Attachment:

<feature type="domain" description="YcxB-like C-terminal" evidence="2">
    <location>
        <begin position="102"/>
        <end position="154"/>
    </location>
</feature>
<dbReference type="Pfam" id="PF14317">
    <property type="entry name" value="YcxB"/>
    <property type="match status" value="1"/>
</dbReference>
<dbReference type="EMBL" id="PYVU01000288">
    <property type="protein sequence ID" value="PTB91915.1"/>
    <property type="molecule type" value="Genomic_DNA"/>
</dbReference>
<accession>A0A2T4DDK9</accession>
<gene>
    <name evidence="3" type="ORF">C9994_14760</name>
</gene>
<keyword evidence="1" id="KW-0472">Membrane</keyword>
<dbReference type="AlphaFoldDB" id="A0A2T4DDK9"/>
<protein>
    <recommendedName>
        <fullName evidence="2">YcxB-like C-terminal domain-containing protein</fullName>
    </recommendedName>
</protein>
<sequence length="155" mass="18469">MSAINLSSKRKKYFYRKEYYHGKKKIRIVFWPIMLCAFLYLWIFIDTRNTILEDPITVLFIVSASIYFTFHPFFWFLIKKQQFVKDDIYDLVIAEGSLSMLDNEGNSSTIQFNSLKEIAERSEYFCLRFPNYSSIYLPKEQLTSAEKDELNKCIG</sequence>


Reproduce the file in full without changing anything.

<feature type="domain" description="YcxB-like C-terminal" evidence="2">
    <location>
        <begin position="102"/>
        <end position="154"/>
    </location>
</feature>
<dbReference type="Pfam" id="PF14317">
    <property type="entry name" value="YcxB"/>
    <property type="match status" value="1"/>
</dbReference>
<dbReference type="EMBL" id="PYVU01000288">
    <property type="protein sequence ID" value="PTB91915.1"/>
    <property type="molecule type" value="Genomic_DNA"/>
</dbReference>
<accession>A0A2T4DDK9</accession>
<gene>
    <name evidence="3" type="ORF">C9994_14760</name>
</gene>
<keyword evidence="1" id="KW-0472">Membrane</keyword>
<dbReference type="AlphaFoldDB" id="A0A2T4DDK9"/>
<protein>
    <recommendedName>
        <fullName evidence="2">YcxB-like C-terminal domain-containing protein</fullName>
    </recommendedName>
</protein>
<sequence length="155" mass="18469">MSAINLSSKRKKYFYRKEYYHGKKKIRIVFWPIMLCAFLYLWIFIDTRNTILEDPITVLFIVSASIYFTFHPFFWFLIKKQQFVKDDIYDLVIAEGSLSMLDNEGNSSTIQFNSLKEIAERSEYFCLRFPNYSSIYLPKEQLTSAEKDELNKCIG</sequence>